MVNO Total Call Mobile has been slammed with a $30 million fine by the Federal Communications Commission for what the FCC has labeled as “fraudulent practices”. In addition, the action will mean that Total Call Mobile will be further prohibited from any participation in the Lifeline program.
The fraud investigation by the FCC has been going on for the better part of 2016 and was jointly conducted by the FCC’s Enforcement Bureau as well as the Southern District of New York’s division of the United States Attorney’s Office. The investigation surrounded concerns and reports that Total Call Mobile was fraudulently enrolling an estimated “tens of thousands” of people into their carrier programs an Lifeline without their consent.
The Lifeline program was instituted in 1985 and is designed to assist low income citizens get connected to wireless cell phone services. Carriers who assist people in getting this special discount are given $9.25 a month for every subscriber they assist. Total Call Mobile was signing up thousands of customers who did not exist by using fake subscriber data and false eligibility cards. Total Call Mobile did not publicly deny any of the investigation’s findings.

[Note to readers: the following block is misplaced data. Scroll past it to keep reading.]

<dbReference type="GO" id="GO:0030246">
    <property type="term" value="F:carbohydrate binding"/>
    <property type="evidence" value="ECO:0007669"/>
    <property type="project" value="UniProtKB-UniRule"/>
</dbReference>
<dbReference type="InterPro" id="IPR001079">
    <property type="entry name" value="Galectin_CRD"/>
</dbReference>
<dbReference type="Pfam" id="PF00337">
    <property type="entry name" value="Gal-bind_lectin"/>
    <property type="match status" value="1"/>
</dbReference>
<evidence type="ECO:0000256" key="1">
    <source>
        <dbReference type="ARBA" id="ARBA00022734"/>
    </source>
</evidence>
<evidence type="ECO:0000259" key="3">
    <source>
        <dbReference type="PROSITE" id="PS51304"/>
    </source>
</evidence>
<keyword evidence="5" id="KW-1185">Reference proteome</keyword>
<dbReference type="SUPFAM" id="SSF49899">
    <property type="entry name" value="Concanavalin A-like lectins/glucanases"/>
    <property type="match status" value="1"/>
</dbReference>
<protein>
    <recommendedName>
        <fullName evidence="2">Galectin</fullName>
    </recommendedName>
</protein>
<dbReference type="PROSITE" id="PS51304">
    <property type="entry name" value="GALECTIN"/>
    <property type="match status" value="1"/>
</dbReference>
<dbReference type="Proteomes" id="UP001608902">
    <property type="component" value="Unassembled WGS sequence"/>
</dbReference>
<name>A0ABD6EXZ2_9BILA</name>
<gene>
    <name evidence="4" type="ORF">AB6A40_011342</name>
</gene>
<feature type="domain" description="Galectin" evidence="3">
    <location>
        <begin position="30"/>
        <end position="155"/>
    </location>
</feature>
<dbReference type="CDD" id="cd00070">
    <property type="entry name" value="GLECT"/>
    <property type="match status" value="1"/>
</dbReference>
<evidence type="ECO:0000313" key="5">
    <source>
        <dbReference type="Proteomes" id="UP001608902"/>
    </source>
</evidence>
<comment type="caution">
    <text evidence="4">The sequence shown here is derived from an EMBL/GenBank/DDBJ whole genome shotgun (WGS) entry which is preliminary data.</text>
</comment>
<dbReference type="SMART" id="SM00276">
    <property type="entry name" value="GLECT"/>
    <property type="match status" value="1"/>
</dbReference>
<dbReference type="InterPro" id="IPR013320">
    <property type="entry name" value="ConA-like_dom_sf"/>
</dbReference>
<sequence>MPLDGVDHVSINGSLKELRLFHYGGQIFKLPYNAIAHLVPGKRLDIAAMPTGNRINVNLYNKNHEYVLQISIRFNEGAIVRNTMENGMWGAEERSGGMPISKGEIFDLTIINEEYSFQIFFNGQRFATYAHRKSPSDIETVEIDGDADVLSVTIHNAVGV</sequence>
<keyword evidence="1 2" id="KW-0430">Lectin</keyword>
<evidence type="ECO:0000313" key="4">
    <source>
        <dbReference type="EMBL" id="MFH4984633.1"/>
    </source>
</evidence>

As the investigation began to roll on earlier in the year, the FCC was looking to push through reforms regarding the Lifeline program. With the resignation of FCC Chairman Thomas Wheeler, such reforms may have to wait until a new official FCC chairman comes in under President Trump. The tentative reform investigation found rampant abuse in the program as it now stands.
Chief of the FCC’s Enforcement Bureau, Travis LeBlanc, said in a public comment that, “We have no toleration for fraud. This unprecedented $30 million settlement, along with a permanent ban from the Lifeline program, affirms our commitment to pursue the strongest sanctions for those who defraud or abuse the Universal Service program. We thank our partners as the Department of Justice for working with us to make sure that companies that commit fraud are held accountable to the fullest extent of the law.”
PHOTO CREDIT: The Associated Press
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